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DIRECTOR: Ulrich Seidl
SCREENPLAY: Ulrich Seidl and Veronika Franz
RUNTIME: 120 minutes, Color, 35mm, German w/English subtitles, Not Rated
CAST: Maria Hofstatter, Christine Jirku, Victor Hennemann, Georg Friedrich, Alfred Mrva, Erich Finsches, Gerti Lehner, Franziska Weiss, Rene Wanko, Claudia Martini, Victor Rathbone

It's a hot and suffocating weekend in the suburbs of Vienna somewhere between the autobahn and the exitroads, the supermarkets and new housing tracts. During these dog days of Summer, six interwoven stories unfold, revealing a world of disillusionment, loneliness and frustration. While the days are lazy and melancholic, spent sunning; the nights stepped in alcohol, sex and song, unleash a fury of violence and raw emotions. With no respite from the oppressive heat, tensions build and tempers explode. This is life at its most vulnerable and intimate; it's the horror and beauty of being human.

Anna the Hitchhiker spends her time in supermarket parking lots where she approaches strangers, listing off the ten most common ailments or other top ten lists and hitching rides to nowhere in particular all day long. Anna holds nothing back, which tends to provoke people. People think she is crazy, maybe she is.

Mr. Hruby, an alarm systems salesman, sweats alot. He drives around, goes door to door and tells people about the risks of burglaries. Then he is recruited to catch a vandal who has been defacing cars. He looks for a victim and finds Anna.

Klaudia is young and fragile, a onetime beauty queen. Her boyfriend Mario is a sexy hunk who loves her and fast cars. One night they go out to a disco together but the evening ends in jealousy and violence. The next day the same scene happens again: tenderness followed by jealousy followed by violence.

The Greek and his wife are divorced, but they still live in the same house. Each is waiting for the other to move out. Meanwhile they live their separate lives, side by side, without speaking to each other. But when one of the wife's casual lovers turns up, confrontation occurs.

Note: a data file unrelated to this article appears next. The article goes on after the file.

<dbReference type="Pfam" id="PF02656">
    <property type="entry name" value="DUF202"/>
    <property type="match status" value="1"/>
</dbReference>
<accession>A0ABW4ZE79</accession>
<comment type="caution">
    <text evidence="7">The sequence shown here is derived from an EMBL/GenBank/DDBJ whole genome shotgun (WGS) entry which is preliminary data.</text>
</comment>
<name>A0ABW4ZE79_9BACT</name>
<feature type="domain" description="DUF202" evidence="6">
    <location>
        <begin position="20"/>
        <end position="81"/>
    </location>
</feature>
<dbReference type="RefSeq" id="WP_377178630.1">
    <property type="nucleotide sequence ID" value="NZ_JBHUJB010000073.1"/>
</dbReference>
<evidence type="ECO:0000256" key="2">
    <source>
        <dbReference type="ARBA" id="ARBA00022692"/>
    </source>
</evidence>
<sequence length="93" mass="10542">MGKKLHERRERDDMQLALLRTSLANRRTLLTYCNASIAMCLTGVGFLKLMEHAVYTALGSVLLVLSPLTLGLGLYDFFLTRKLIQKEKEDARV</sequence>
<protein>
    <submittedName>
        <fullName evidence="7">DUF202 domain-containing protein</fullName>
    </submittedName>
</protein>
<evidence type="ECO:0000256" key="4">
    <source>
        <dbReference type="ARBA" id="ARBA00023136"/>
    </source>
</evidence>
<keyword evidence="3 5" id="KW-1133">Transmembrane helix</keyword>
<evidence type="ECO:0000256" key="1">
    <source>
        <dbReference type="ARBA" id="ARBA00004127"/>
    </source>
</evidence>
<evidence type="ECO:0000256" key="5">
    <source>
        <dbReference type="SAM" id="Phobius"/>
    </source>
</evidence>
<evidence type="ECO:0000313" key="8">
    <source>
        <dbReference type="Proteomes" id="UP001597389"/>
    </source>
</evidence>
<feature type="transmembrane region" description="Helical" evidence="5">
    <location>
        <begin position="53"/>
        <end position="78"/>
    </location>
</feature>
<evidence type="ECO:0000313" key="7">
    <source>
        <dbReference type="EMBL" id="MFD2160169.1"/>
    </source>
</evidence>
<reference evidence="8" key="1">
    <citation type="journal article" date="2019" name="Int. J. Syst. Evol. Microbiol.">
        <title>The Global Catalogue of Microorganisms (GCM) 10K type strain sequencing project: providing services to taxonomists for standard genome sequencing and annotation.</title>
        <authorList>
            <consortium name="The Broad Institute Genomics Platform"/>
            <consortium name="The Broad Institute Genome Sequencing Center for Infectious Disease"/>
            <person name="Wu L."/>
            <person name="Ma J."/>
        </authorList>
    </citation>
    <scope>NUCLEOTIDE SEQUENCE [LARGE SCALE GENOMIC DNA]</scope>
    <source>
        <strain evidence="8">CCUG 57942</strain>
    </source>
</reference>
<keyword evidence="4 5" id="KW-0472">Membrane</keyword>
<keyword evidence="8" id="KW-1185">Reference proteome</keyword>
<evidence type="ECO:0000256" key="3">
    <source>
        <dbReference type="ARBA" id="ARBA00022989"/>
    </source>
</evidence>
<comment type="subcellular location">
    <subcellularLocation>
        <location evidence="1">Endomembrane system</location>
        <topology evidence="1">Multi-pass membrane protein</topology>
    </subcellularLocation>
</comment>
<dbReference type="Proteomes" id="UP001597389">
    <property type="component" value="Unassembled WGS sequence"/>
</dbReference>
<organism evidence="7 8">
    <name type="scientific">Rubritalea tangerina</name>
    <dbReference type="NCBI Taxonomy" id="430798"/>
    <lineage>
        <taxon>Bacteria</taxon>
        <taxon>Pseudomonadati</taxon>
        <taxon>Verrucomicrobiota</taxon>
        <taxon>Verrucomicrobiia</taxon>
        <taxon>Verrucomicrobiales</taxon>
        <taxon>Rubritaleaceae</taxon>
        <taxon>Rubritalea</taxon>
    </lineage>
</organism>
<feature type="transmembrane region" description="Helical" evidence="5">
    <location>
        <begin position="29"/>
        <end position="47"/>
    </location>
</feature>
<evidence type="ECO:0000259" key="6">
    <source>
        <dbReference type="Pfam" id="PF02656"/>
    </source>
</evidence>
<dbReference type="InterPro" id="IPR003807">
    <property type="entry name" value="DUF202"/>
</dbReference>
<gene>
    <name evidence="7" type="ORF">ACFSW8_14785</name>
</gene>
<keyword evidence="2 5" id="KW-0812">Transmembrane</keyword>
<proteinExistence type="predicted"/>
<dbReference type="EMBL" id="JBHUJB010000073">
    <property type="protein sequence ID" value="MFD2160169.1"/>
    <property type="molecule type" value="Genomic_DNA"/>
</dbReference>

Mr. Walter, the old man, loves his dog and is a control freak. He obsessively controls the weight of the groceries he buys, he controls his housekeeper and the noise level of his environment. For his 50th wedding anniversary he's planning a special celebration, but not with his wife.

A middle aged teacher pretties herself up, shaves and poses. When Wickerel, her lover, a sleazy pimpish sort of guy some 20 years her junior, pays her an evening visit, he unexpectedly brings a friend. The evening is full of games, singing, alcohol and sex, but ends in excess and violence. The next morning the young friend of the women's lover returns repentant and ready to seek vengeance for the humiliated teacher.

Nine Questions for Ulrich Seidl

More about the Cast

Indiewire Interview with the Director

Winner: Grand Jury Prize Venice Film Festival

"Mr. Seidl has done something that sits in your head; his movie feels both flamboyant and deadpan. With 'Dog Days,' which achieves a verisimilitude that most directors would envy, he has made an engrossing and disturbing film that feels like a Dogma 95 film made by Todd Haynes."
-Elvis Mitchell, THE NEW YORK TIMES

**** (4 Stars) "Extraordinary fiction feature debut...a remarkable work by a brilliant filmmaker"
-Michael Wilmington, CHICAGO TRIBUNE

"A Triumph! Obscenely rich with memorable moments and extraordinary characters"

"It is simply so distinctive, such remarkable filmmaking, that it compels admiration"
-Peter Bradshaw, THE GUARDIAN (London)